Does Apple's Peeling off of Dividends Signify an Uproot of Their Profit Tree?
Patrick is a member of The Motley Fool Blog Network -- entries represent the personal opinion of the blogger and are not formally edited.
Chances are that if you have lived in the United States for any duration of time then you have used, own or at least laid eyes on an Apple product. A small town computer company turned tech behemoth through fine tuned simplicity, innovation and vision all in unison are reason enough to enamor over the company. Over the past year alone, Apple (NASDAQ: AAPL) has trail blazed through ranks of the Nasdaq, and with their latest dividend payout announcement, it does not appear that they plan on slowing down. After a jaw dropping first quarter earnings report of 46.3 billion dollars for fiscal year 2012, investors began flocking to the company by the masses and have salivated over their enormous pile of free flow cash, peaking at around 100 billion, until their long awaited dividend announcement as of late. This is great news for all of their newish, dividend seeking investors, but could come as a disappointmenet for those who’ve invested in this company for its’ innovation.
Anytime that a company is willing to offer a dividend is good news in the sense that they are willing to cut investors a share of their profits, confidence is likely being demonstrated and it provides a steady stream of income for the investor, regardless of performance. Now, applying that logic to one of the most profitable companies in the world should seem more attractive than the ipad's retina display, but is it really? Let's take a look at both sides of that coin...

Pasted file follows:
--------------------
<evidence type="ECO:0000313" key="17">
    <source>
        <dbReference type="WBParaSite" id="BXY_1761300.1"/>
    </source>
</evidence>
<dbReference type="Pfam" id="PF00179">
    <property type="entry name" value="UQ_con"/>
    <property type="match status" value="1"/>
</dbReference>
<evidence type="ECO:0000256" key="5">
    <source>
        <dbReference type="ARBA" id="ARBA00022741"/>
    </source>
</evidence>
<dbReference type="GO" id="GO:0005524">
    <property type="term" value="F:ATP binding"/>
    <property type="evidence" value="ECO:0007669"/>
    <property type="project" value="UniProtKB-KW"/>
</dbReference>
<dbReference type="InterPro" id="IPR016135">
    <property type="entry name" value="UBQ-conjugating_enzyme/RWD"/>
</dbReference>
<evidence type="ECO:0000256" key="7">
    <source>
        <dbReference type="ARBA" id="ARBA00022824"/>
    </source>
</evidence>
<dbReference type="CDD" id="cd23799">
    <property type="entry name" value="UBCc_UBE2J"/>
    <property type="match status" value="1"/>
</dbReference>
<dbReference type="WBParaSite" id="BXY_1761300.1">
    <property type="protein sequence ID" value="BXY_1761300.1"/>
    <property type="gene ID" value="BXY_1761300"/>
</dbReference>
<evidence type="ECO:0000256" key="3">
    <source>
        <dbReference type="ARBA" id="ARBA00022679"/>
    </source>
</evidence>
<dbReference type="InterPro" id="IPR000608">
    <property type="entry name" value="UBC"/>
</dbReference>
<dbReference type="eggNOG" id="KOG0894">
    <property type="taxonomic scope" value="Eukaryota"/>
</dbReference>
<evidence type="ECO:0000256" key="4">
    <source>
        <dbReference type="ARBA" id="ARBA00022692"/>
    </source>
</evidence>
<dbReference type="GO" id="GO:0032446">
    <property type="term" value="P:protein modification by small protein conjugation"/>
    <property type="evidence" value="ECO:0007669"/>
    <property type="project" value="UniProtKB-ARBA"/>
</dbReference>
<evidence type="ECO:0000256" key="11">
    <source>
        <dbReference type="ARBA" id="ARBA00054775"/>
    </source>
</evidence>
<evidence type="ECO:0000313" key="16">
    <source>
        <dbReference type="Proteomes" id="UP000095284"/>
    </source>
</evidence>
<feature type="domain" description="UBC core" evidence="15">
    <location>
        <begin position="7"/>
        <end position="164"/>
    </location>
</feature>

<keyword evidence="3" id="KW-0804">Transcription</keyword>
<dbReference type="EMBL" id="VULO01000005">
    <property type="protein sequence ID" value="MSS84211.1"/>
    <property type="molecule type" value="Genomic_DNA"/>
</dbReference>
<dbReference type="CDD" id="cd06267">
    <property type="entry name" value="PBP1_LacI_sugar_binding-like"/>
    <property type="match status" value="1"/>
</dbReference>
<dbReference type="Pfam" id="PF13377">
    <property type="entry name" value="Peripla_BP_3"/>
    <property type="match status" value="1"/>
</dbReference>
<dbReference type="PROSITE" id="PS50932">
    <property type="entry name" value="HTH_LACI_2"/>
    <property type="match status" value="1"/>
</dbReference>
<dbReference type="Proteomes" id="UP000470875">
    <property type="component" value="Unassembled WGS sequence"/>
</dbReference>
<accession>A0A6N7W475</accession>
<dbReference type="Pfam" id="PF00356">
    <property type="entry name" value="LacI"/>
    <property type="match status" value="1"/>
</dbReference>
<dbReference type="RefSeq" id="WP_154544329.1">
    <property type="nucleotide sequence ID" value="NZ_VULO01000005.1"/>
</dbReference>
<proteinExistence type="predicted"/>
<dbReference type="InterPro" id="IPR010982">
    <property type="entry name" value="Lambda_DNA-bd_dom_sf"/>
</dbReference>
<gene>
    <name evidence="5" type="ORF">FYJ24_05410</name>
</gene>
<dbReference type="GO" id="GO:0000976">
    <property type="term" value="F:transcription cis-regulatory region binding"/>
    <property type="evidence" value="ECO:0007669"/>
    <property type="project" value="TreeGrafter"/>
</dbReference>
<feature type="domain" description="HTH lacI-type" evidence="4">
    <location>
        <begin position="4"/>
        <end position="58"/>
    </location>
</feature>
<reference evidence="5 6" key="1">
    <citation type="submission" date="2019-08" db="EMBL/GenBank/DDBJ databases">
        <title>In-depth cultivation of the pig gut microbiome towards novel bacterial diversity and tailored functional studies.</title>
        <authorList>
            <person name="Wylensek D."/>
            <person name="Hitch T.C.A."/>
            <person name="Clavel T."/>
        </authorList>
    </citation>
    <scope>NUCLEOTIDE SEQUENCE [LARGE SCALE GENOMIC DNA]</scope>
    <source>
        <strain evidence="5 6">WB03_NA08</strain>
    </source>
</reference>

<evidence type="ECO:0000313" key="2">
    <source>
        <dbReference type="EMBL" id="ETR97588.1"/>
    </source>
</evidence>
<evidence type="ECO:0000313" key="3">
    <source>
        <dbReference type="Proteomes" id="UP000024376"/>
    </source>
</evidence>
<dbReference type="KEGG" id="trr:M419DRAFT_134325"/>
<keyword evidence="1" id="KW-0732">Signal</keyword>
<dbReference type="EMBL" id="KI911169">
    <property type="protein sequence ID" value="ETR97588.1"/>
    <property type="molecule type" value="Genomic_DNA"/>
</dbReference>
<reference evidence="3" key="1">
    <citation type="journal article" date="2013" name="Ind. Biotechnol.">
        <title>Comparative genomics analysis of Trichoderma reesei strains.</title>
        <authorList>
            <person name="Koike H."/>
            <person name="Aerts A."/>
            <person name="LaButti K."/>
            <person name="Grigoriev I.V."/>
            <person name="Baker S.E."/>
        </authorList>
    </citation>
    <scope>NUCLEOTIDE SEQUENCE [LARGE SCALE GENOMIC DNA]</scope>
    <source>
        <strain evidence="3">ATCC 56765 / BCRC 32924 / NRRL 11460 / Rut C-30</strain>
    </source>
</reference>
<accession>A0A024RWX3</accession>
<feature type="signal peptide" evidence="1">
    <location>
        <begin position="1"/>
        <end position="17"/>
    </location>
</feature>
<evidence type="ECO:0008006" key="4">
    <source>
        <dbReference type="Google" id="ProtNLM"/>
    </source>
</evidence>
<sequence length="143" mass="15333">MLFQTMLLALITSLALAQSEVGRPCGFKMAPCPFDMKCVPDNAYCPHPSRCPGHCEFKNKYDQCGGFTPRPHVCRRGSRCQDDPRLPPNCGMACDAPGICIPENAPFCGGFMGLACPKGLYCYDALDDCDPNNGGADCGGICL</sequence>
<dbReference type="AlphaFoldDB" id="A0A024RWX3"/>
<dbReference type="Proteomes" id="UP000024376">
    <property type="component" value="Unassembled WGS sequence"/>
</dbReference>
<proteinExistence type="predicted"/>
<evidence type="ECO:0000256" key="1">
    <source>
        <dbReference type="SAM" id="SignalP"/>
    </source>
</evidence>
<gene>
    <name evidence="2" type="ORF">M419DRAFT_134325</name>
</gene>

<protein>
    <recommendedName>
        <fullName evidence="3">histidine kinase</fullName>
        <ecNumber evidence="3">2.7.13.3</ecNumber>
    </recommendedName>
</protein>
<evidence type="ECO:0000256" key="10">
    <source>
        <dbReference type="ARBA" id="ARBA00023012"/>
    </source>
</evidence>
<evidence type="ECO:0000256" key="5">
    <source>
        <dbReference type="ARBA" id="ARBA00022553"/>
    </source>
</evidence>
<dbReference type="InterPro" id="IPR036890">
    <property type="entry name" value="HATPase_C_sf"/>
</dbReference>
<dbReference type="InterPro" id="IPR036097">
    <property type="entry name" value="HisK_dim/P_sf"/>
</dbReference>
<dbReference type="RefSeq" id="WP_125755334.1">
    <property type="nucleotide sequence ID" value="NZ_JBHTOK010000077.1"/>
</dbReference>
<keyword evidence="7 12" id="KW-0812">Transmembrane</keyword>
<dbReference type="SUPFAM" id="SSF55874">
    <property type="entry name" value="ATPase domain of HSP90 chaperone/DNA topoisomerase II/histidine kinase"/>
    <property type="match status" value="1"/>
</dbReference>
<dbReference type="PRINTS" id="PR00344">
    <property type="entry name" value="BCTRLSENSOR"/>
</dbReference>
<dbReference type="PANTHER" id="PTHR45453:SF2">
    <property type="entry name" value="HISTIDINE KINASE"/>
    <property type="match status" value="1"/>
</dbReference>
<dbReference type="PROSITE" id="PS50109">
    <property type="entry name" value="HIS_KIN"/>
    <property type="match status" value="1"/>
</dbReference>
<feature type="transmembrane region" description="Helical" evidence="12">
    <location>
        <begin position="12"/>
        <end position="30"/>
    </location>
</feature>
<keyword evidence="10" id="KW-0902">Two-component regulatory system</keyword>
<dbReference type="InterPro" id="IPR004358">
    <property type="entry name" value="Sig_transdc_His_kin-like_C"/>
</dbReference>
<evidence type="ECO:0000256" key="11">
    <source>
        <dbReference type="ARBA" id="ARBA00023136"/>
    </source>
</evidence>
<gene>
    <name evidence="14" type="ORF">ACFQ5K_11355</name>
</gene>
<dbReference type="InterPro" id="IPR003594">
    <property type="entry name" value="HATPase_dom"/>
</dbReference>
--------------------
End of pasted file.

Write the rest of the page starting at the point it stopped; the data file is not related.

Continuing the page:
Those that are seeing the apple half eaten on this issue view the permanent dividend announcement as an indication of a long term lack of visionary brilliance, once possessed by the late Steve Jobs, in current CEO Tim Cook. One, because it directly counters the business views of Steve, who hadn’t offered a dividend in seventeen years, and two, it signifies a potential inability to creatively use their immense amount of free cash flow to ensure the long term growth expected out of them. Now, to the other side of that argument; this dividend will surely attract a new wave of investors, such as those managing mutual funds who seek out dividend paying blue chips like Apple, but have previously shied away from the company because of its' price tag and/or the uncertainty of the technology sector. I don't want to question the rationale of their financial allocations quite yet, as this could very well prove strategic, but I can't see textbook financing becoming a successful trend for Apple. Maybe one day they'll even start providing some charity in the form of acquisitions for the less fortunate, like Sony (NYSE: SNE), who just might have their plug pulled by Apple TV.
I have personally questioned the long term future of Apple since the passing of Steve Jobs. The innovative and visionary brilliance, the bread and butter of Apple’s success, seemed irreplaceable and invaluable. Sure, the stellar brand recognition he created for the company would provide momentum into the next year or two and many Apple consumers and even investors may have never even associated the brilliance of the company with Jobs anyhow, but that momentum could eventually fade, rendering the companies innovative reputation defenseless. The perpetual vision required to sustain a company of this revolutionary magnitude is one of the biggest risks I associate with the future of Apple.
At the end of the day, Apple is still going to be an impressive stock by the numbers and their loads of cash still attracts more eyes than the latest iphone debut, but for long term investors it might be wise to mitigate risks by investing moderately until the company reiterates its’ innovative power and fends off any incoming competition under the guidance of Mr. Cook. With direct competitors such as Amazon (NASDAQ: AMZN) on the prowl with its "content is king" approach to the tablet world, at a substantially lower cost mind you, it will be imperative to maintain the edge that they've had for so many years with their impressive hardware aesthetics and iOS functionality. Above all though, to keep this Apple tree of profit sturdy and healthy, management and investors alike are going to need to remember two simple things:
Stay Hungry, Stay Foolish.
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